Beachwood Sports ArchiveA monthly look back
Beachwood Sports VideoPlease Stop Believing 99 Years of Cub Losses The 1908 Song Blame It On Bartman We Can't Wait 100 Years Dusty Must Get Fired
Search The Beachwood Reporter
Subscribe to the Newsletter
A gold medalist hammer thrower and a member of the gold medal-winning men's U.S. fencing team staged individual protests during ceremonies at the Pan Am Games over recent days to call attention to their country's racism, mistreatment of immigrants, and ongoing gun violence epidemic.
and a president who spreads hate are at the top of a long list.— Race Imboden (@Race_Imboden) August 10, 2019
I chose to sacrifie my moment today at the top of the podium to call attention to issues that I believe need to be addressed. I encourage others to please use your platforms for empowerment and change.
Imboden wasn't alone in protest at the Games. On Saturday, hammer thrower Gwen Berry raised her fist in protest on the podium as the "The Star-Spangled Banner" played following her gold medal win.
Second podium protest has now taken place at #Lima2019. American hammer throw gold medallist Gwen Berry raises her fist on the podium, in a similar action to the "Black Power" salute carried out by Tommie Smith and John Carlos at the Mexico City 1968 #Olympic Games. #PanAmGames https://t.co/VMpDzu0Fd3— Nancy Gillen (@Nancy_Gillen) August 11, 2019
As USA Today sports columnist Nancy Armour points out:
The life of an Olympic athlete is one of endless sacrifice.
For hammer thrower Gwen Berry and fencer Race Imboden, their principles won't be among them.
Berry and Imboden are almost sure to be disciplined for their protests on the medals stand at the Pan American Games. Berry raised her fist during the "The Star-Spangled Banner" after winning gold Saturday, one day after Imboden took a knee during the men's team foil medals ceremony.
"Somebody has to talk about the things that are too uncomfortable to talk about. Somebody has to stand for all of the injustices that are going on in America and a president who's making it worse," Berry told USA Today Sports on Saturday night.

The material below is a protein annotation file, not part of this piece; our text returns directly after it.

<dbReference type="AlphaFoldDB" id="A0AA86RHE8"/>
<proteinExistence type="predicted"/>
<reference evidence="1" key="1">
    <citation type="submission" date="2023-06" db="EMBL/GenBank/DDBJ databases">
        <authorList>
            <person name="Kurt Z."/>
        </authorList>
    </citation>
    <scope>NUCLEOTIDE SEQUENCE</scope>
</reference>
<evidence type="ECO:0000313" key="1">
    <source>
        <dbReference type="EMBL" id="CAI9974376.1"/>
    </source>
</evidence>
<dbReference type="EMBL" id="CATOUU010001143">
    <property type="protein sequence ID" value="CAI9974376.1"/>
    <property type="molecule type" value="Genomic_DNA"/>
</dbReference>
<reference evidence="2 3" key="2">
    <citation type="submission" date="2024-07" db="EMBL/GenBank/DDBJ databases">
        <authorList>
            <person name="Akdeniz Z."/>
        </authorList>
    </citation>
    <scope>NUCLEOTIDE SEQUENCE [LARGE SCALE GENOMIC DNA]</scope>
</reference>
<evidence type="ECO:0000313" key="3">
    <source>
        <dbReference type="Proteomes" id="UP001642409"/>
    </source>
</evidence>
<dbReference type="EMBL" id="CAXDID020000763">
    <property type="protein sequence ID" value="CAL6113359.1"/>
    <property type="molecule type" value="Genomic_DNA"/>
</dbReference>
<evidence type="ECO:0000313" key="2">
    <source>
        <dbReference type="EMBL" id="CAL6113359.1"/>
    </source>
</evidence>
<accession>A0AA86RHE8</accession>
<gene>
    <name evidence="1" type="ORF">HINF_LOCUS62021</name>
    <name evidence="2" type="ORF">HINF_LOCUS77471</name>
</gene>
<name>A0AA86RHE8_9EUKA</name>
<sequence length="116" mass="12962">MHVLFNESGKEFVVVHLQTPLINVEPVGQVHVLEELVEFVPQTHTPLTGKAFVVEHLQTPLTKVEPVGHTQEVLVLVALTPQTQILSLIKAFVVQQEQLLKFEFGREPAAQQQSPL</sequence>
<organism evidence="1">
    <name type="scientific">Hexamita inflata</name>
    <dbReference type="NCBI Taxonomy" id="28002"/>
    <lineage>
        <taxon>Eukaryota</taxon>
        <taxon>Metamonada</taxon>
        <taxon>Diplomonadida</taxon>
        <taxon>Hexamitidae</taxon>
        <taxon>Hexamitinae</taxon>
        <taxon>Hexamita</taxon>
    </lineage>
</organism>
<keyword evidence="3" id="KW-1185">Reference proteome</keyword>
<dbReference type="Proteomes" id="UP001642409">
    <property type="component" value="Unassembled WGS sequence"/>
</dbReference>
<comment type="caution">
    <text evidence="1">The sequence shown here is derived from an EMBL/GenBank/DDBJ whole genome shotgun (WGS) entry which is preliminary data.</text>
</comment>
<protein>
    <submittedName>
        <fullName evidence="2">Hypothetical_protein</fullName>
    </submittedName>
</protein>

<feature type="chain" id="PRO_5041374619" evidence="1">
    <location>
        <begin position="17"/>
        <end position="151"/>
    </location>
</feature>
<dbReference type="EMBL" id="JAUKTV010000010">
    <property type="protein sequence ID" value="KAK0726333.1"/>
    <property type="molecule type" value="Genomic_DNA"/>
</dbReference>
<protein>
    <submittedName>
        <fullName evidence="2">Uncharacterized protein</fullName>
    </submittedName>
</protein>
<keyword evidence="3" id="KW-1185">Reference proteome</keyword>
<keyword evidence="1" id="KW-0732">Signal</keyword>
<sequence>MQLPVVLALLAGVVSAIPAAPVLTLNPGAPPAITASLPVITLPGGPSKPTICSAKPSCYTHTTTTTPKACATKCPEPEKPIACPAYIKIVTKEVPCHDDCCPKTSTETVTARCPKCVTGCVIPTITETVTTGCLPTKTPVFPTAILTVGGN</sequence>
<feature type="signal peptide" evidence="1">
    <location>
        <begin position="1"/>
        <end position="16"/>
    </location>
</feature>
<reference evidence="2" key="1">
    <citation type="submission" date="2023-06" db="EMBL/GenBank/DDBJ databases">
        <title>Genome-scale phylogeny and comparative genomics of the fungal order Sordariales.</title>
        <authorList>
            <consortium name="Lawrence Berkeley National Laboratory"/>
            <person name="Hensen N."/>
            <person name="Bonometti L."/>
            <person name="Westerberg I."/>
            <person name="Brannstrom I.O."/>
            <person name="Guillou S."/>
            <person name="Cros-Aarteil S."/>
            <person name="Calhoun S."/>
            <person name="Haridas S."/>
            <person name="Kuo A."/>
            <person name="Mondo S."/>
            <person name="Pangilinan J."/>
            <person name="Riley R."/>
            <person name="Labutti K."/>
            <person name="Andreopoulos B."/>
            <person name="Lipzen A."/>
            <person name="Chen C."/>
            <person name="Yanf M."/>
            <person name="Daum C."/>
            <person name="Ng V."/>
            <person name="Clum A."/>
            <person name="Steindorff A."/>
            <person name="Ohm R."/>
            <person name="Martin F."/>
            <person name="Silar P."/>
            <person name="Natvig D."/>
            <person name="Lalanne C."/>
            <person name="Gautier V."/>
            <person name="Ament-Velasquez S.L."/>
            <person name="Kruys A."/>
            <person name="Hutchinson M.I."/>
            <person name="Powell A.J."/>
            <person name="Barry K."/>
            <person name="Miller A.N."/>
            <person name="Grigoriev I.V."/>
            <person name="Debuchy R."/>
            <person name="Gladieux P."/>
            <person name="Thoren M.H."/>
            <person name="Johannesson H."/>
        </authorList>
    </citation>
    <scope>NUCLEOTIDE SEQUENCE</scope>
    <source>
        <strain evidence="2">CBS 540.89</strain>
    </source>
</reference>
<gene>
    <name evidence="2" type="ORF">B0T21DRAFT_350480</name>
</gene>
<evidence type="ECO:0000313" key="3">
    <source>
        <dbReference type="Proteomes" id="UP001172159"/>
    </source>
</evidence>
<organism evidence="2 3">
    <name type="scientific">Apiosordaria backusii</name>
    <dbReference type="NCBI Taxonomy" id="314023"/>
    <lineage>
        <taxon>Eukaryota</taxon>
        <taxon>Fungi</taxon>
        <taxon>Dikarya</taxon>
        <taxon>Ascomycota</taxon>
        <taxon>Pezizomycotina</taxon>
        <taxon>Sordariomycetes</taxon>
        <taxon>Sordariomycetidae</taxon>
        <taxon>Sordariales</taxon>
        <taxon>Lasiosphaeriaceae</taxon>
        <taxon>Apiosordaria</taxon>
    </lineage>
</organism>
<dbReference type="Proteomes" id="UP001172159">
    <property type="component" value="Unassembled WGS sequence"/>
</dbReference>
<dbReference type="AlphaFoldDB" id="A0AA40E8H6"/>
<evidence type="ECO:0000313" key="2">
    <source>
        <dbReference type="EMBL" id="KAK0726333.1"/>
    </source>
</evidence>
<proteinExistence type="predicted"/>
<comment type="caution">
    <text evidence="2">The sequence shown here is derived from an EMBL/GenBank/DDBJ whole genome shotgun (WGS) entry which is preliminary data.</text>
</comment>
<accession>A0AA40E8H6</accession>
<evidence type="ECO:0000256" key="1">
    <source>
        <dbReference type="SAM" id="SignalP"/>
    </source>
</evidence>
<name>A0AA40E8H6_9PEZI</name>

"It's too important to not say something," Berry added. "Something has to be said. If nothing is said, nothing will be done, and nothing will be fixed, and nothing will be changed."
The United States Olympic & Paralympic Committee said Saturday it was "disappointed" Imboden had broken a pledge the U.S. team athletes take concerning political demonstrations, warning that "consequences may result."
Despite the predictable backlash from right-wingers who accused both Imboden and Berry of being insufficiently patriotic, Armour argues such sentiments clearly miss the point.
"We praise athletes from foreign countries for their courage when they protest against their broken and corrupt governments," she writes. "Is the America of 2019 so much different?"
This work is licensed under a Creative Commons Attribution-Share Alike 3.0 License.
-More from Beachwood Sports »
Bernstein & McKnight shrug off China's dystopian authoritarianism because, hey, we're all guilty.Continue reading "The NBA, China, The Score & You" »
Posted on Oct 11, 2019
"There's things within [the NFL] that I do not agree with at all, and I was not about to go and be of service to them in any way."Continue reading "'I Just Couldn't Be a Sellout' | Why Rihanna Turned Down The Super Bowl Halftime Show" »
Posted on Oct 10, 2019
In public, he says he just wants to bring joy to the fans who really own his teams. In private, he says finishing second is the best business model because it keeps fans hungry and hopeful.Continue reading "Jerry Reinsdorf Isn't In It For The Money (LOL)" »
Posted on Oct 7, 2019